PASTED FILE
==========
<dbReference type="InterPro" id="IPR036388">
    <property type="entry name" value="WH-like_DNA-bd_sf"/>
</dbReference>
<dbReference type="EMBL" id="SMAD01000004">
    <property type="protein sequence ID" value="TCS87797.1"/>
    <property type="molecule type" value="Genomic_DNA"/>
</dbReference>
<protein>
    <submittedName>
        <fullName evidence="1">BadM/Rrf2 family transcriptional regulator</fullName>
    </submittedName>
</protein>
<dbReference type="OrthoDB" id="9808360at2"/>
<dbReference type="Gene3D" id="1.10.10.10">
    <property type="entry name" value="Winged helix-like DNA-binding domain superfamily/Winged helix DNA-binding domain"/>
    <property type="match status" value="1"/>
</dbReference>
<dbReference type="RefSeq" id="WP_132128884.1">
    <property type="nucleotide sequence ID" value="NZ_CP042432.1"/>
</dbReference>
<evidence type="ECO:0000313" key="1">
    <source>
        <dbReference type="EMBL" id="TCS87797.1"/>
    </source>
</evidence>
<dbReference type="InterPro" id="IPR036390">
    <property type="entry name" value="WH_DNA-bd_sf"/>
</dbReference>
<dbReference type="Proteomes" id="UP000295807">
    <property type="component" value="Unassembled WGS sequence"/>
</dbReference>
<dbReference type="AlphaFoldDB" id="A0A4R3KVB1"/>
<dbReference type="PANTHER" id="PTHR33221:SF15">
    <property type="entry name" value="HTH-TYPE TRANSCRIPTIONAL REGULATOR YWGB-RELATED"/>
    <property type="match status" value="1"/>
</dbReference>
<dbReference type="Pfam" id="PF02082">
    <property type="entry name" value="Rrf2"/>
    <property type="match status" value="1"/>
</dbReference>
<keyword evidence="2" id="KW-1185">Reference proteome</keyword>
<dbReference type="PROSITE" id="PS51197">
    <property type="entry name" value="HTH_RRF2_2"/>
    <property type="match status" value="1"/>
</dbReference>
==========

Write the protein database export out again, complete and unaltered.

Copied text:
<dbReference type="InterPro" id="IPR036388">
    <property type="entry name" value="WH-like_DNA-bd_sf"/>
</dbReference>
<dbReference type="EMBL" id="SMAD01000004">
    <property type="protein sequence ID" value="TCS87797.1"/>
    <property type="molecule type" value="Genomic_DNA"/>
</dbReference>
<protein>
    <submittedName>
        <fullName evidence="1">BadM/Rrf2 family transcriptional regulator</fullName>
    </submittedName>
</protein>
<dbReference type="OrthoDB" id="9808360at2"/>
<dbReference type="Gene3D" id="1.10.10.10">
    <property type="entry name" value="Winged helix-like DNA-binding domain superfamily/Winged helix DNA-binding domain"/>
    <property type="match status" value="1"/>
</dbReference>
<dbReference type="RefSeq" id="WP_132128884.1">
    <property type="nucleotide sequence ID" value="NZ_CP042432.1"/>
</dbReference>
<evidence type="ECO:0000313" key="1">
    <source>
        <dbReference type="EMBL" id="TCS87797.1"/>
    </source>
</evidence>
<dbReference type="InterPro" id="IPR036390">
    <property type="entry name" value="WH_DNA-bd_sf"/>
</dbReference>
<dbReference type="Proteomes" id="UP000295807">
    <property type="component" value="Unassembled WGS sequence"/>
</dbReference>
<dbReference type="AlphaFoldDB" id="A0A4R3KVB1"/>
<dbReference type="PANTHER" id="PTHR33221:SF15">
    <property type="entry name" value="HTH-TYPE TRANSCRIPTIONAL REGULATOR YWGB-RELATED"/>
    <property type="match status" value="1"/>
</dbReference>
<dbReference type="Pfam" id="PF02082">
    <property type="entry name" value="Rrf2"/>
    <property type="match status" value="1"/>
</dbReference>
<keyword evidence="2" id="KW-1185">Reference proteome</keyword>
<dbReference type="PROSITE" id="PS51197">
    <property type="entry name" value="HTH_RRF2_2"/>
    <property type="match status" value="1"/>
</dbReference>